1. What is the genetic defect in Alport syndrome?
    • Abnormality in Type IV collagen alpha chains 3, 4 or 5
    • COL4A3 & 4 - Chr 2q35-7
    • COL4A5 & 6 - X Chr
  2. Where are type 4 collagen alpha 3,4 and 5 chains expressed?
    Basement membrane of glomerulus, skin basement membrane, lens capsule, and ? organ of Corti basememt membrane in cochlea
  3. How is Alport syndrome inherited?
    • X-linked - 80% of cases
    • AR - 15%
    • AD - 5%
  4. What are the histopathological changes of Alport syndrome?
    • light microscopy - focal increase in glomerular cellularity progressing to glomerulosclerosis
    • EM - thinning of BM, longitudinal splitting of lamina densa producing laminated appearance
    • Immunohistochem - absence or decreased staining of collagen IV alpha 3,4 and 5 chains in GBM
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  5. What is Alport syndrome?
    Inherited progressive form of glomerular disease often associated with sensorineural hearing loss and ocular abnormalities
  6. What are the clinical features of Alport syndrome?
    • Asymptomatic persistent microscopic haematuria
    • occasionally recurrent macroscopic haematuria
    • Proteinuria, HTN and progressive renal insufficiency progressing to ESRD by 16-35 yrs
    • Bilateral sensorineural hearing loss
    • Anterior lenticonus - sometimes associated with subcapsular cataracts
    • Bilateral white or yellow retinal granulations
    • Corneal dystrophy and erosion
    • Leiomyomatosis - resp, GI and female reproductive tracts
  7. What is the managment of Alport syndrome?
    • Blood pressure control - ACE inhibitors
    • Renal transplantation
  8. Which syndrome is antenatal hydronephrosis associated with?
    Trisomy 21
  9. What are the most common causes of antenatal hydronephrosis?
    • Transient 48%
    • Physiologic 15%
    • PUJ obstruction 11%
    • VUR 9%
    • Megaureter 4%
    • Multicystic dysplastic kidney 2%
    • Ureterocoele 2%
    • Posterior urethral valves 1%
  10. Which other congenital anomalies are associated with antenatal hydronephrosis?
    • VSD
    • Microcephaly
    • Omphalocoele
  11. Which causes of metabolic alkalosis are saline-responsive?
    • Vomiting
    • pyloric stenosis
    • congenital chloride diarrhoea
    • laxative abuse
    • diuretics
    • cystic fibrosis
  12. What is the mechanism behind non saline responsive metabolic alkalosis?
    • Mineralocorticoid excess
    • activation of RAA system, or hyperaldosteronism
  13. What is the genetic basis of autosomal recessive polycystic kidney disease?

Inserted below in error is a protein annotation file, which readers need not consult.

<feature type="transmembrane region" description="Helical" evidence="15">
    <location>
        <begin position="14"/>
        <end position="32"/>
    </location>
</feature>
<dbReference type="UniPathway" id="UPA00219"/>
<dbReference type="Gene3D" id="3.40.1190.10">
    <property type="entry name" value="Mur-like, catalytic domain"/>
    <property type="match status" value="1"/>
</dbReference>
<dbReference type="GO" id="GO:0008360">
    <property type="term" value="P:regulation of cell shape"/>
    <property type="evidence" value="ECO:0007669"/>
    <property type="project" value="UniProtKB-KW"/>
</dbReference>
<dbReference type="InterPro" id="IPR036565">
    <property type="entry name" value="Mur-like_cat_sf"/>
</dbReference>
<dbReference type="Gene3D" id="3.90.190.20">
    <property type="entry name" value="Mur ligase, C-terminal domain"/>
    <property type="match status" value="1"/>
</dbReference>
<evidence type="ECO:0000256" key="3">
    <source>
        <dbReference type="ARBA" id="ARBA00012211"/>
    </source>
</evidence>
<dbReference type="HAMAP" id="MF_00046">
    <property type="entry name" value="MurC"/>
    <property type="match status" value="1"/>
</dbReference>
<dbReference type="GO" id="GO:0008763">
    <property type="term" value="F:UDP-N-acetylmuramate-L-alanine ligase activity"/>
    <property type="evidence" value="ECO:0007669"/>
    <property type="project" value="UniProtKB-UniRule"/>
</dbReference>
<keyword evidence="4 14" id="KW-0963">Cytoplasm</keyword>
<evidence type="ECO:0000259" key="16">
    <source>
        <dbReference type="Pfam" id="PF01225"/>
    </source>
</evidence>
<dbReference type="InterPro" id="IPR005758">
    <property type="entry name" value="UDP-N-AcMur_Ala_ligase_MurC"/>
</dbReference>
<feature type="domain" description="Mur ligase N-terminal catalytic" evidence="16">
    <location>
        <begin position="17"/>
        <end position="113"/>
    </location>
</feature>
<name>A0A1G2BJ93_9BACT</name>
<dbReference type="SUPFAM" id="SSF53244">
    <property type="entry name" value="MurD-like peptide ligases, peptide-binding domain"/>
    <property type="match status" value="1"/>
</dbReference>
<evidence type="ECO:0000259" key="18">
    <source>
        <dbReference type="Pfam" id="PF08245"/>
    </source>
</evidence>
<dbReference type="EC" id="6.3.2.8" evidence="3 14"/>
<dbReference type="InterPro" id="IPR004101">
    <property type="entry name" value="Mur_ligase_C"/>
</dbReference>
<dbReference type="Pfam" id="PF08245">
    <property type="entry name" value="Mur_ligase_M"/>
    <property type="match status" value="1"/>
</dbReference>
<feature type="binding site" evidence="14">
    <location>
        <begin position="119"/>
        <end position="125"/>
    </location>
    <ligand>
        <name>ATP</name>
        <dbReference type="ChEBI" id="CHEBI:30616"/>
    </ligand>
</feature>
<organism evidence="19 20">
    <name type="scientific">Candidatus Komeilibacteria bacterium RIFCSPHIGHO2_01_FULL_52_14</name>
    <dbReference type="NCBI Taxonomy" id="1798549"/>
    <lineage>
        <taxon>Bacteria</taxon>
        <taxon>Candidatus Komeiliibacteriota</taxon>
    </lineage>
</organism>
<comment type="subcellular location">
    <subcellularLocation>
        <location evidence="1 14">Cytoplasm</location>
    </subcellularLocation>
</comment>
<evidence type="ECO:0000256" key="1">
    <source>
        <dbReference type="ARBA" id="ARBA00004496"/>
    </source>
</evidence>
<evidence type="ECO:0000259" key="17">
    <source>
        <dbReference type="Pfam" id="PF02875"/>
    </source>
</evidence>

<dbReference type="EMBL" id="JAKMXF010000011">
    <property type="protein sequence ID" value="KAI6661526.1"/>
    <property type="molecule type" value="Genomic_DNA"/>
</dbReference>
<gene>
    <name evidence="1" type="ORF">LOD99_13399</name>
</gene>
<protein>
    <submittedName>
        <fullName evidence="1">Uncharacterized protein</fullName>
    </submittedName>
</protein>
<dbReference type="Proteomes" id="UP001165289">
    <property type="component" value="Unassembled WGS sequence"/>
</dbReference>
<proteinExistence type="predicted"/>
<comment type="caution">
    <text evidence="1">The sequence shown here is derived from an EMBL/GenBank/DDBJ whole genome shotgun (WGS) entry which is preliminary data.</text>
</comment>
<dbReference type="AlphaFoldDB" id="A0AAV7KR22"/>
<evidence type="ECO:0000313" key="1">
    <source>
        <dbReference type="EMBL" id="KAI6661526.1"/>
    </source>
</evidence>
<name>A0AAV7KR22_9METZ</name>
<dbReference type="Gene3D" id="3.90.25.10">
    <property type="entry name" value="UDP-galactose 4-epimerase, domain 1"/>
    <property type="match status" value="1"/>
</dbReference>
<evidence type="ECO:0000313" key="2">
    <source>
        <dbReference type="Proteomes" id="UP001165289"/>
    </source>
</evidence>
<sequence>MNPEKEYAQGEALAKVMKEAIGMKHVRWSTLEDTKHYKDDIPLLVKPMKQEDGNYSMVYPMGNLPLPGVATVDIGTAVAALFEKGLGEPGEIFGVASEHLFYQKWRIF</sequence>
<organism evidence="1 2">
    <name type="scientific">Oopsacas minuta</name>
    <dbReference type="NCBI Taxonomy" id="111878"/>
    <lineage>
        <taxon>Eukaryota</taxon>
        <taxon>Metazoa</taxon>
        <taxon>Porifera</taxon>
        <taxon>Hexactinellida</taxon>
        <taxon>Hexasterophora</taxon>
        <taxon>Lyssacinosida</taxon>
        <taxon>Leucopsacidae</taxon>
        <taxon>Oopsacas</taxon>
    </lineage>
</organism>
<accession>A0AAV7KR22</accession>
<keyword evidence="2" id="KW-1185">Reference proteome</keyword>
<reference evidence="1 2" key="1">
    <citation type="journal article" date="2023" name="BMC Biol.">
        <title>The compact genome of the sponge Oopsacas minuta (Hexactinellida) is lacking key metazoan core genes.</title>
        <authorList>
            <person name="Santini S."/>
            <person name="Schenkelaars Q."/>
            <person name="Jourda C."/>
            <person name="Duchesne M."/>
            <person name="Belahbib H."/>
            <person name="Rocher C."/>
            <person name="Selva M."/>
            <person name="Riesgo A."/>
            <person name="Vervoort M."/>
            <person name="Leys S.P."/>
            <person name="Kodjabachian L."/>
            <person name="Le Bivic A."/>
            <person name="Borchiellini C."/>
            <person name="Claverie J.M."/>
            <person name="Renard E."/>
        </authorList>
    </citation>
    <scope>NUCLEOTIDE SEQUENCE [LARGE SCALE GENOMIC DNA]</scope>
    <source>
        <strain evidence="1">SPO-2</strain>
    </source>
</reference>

• Mutation in PKHD1 gene on Chr 6p21
    • encodes a large protein, fibrocystin
    • Defect in fibrocystin disrupts functioning of the renal cilia
  14. What are the renal manifestations of ARPKD?
    • Increased kidney size due to microcysts
    • Multiple cysts 3mm in diameter which radiate from medulla to cortex
    • Cysts are visible as pinpoint dots on the kidney surface
  15. What are the hepatic manifestations of ARPKD?
    • always associated with some degree of congenital hepatic fibrosis caused by ductal plate malformation of the developing biliary system
    • Some patients may have macroscopic dilations of the intrahepatic bile ducts in addition to congenital fibrosis = Caroli’s syndrome
  16. What are the clinical findings in a patient with ARPKD?
    • Severe cases may be diagnosed on antenatal US with enlarged kidneys bilaterally with increased echogenicity but no visible cysts. May be accompanied by oligohydramnios and absence of urine in bladder.
    • Hyponatremia (first few weeks of life) due to defective renal sodium handling
    • Reduced concentrating ability - maximal urine osmolality below 500 mosmol/kg
    • Decreased urinary acidification capacity - can lead to metabolic acidosis
    • Recurrent episodes of pyuria
    • Other findings include mild proteinuria, glucosuria, hyperphosphaturia, increased urinary excretion of magnesium, and urinary tract infections
    • Hypertension
  17. What is the genetic defect in thin basement membrane disease?
    • Heterozygous defect in COL4A3 or 4
    • Patients with TBMN can be considered "carriers" of autosomal recessive Alport syndrome
  18. What are the clinical characteristics of thin basement membrane disease?
    • Persistent or intermittent asymptomatic microscopic haematuria
    • Dysmorphic red cells and red cell casts on urine microsocpy
    • Uncommonly, episodes of macroscopic haematuria occur
    • blood pressure, renal function and urinary protein excretion usually normal - occasionally have non nephrotic proteinuria
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    • Minimal change disease
    • normal basement membrane
    • no immune deposits
    • characteristic widespread fusion of the epithelial cell foot processes
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    • Membranoproliferative (mesangiocapillary) glomerulonephritis
    • massive mesangial proliferation
    • diffuse thickening of the glomerular basement membrane
    • mesangial matrix expansion
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    • Post streptococcal glomerulonephritis
    • pathognomonic subepithelial deposits (D) with a semilunar, hump-shaped appearance. The humps sit on top of the glomerular basement membrane (GBM).
    • A neutrophil is attached to the denuded GBM, contributing to the glomerular inflammation. Neutrophil attraction requires the initial presence of subepithelial immune deposits so that complement chemoattractants have access to the systemic circulation.
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    • Can be seen in IgA nephropathy and lupus nephritis
    • Segmental areas of increased mesangial matrix and cellulatiry
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    • IgA nephropathy
    • Dense electron dense deposits in mesangial regions
    • GBM is normal
Card Set
Paediatric renal disorders